Jenny Constable: I received rape threats for commenting on Ched Evans case

Jenny Constable won't let online trolls prevent her from joining in debates. Picture: Contributed

Jenny Constable won't let online trolls prevent her from joining in debates. Picture: Contributed

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More needs to be done to tackle online trolls who use social media platforms to post abusive messages to women, writes Jenny Constable

As a 21-year-old student and budding journalist, I actively engage with social media on a daily basis; using it to check up on news, keep an eye on current trends, and most importantly, as a platform to post my own personal views in online discussions.

Social media allows individuals to contribute to national debates - but some users resort to personal abuse. Picture: Contributed

Social media allows individuals to contribute to national debates - but some users resort to personal abuse. Picture: Contributed

Last week, in the aftermath of the Ched Evans retrial, I tweeted my take on events from a feminist standpoint, and became the recipient of an onslaught of vile, vicious and repugnant responses - the vast majority of which were from men, who openly targeted me for merely expressing my views on a topical issue.

In contrast, many of my male friends on Twitter had expressed similar opinions to mine, but they were met with civil discourse and discussion - while I was repeatedly shut down and belittled; undermined with assumptions that I was a “slut” or a “sket”.

Two men even went as far as threatening to rape me.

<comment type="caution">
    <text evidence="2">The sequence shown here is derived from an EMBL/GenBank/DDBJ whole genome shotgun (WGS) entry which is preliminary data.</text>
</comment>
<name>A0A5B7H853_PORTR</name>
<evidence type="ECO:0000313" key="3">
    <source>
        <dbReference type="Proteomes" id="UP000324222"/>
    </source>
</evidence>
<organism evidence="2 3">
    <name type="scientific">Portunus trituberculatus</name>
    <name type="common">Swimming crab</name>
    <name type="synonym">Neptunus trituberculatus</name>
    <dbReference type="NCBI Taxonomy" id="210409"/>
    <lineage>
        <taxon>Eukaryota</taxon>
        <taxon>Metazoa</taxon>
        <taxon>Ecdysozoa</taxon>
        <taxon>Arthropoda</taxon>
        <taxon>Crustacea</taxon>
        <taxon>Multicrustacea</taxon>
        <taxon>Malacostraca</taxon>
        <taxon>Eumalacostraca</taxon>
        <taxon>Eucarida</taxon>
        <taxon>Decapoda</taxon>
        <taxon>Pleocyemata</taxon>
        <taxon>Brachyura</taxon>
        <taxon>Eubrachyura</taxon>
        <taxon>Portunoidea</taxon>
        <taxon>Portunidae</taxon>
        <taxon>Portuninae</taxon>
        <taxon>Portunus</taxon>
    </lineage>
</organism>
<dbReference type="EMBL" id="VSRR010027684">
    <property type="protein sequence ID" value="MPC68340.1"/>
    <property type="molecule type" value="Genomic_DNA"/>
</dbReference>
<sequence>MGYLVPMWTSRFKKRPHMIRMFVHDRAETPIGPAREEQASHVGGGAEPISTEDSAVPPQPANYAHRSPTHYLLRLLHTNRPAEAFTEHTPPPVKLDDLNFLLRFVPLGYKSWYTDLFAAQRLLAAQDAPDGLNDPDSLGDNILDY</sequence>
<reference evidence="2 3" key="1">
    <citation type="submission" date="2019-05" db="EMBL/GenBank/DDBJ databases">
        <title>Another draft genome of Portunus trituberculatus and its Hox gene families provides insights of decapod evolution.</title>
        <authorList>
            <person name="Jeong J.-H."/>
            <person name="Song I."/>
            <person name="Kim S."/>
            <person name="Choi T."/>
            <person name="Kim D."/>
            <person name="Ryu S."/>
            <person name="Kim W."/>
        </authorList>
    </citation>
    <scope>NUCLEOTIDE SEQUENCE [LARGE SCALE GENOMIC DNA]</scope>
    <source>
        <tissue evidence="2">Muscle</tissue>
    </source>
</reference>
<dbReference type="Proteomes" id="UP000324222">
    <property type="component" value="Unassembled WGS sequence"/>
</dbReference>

This isolated incident is just one example of the abuse women regularly receive on social media.

The omnipresent internet troll is unavoidable, but women seem to bear the brunt of online aggression and harassment far more than men.

What does this say about the relationship between social media and women who use it?

Fundamentally, in its capacity as a ‘safe space’ for its users, it wholly fails - women don’t feel safe using social media.

The inherent misogyny in society is exemplified when we take a look at the differences between how men and women are treated online.

Men are the agenda setters. They’re at the forefront of every argument and intellectual development; when they make a point they are cited, praised, revered for their insight, while women are reduced to our looks, our visual appeal rather than the quality of our opinions or the articulation of our views.

There are times where I have been reluctant to take strong stances on serious or controversial issues for fear that I’ll be trivialised or even threatened for perhaps expressing opinions some men might take offence to - walking on virtual egg shells to avoid causing offence, while men go unchallenged for their input.

As a journalist, I can’t afford to spurn social media, but I’m increasingly disheartened at the treatment of women online, and the shockingly lenient policing of these vicious trolls by popular social media platforms, where the perpetrators seem to rarely be held to account.

I’m tired of being branded a “slag” from making a controversial statement, or finding myself second-guessing my own beliefs because I’m scared of the repercussions.

I’m tired of compromising my views time and again because I can’t face the brutal backlash.

My views are just as valid; our views are deserving of respect and consideration as that of any man.

We have the authority to speak out, and we can shout as loud as we want.

Jenny Constable is editor-in-chief of the Strathclyde Telegraph

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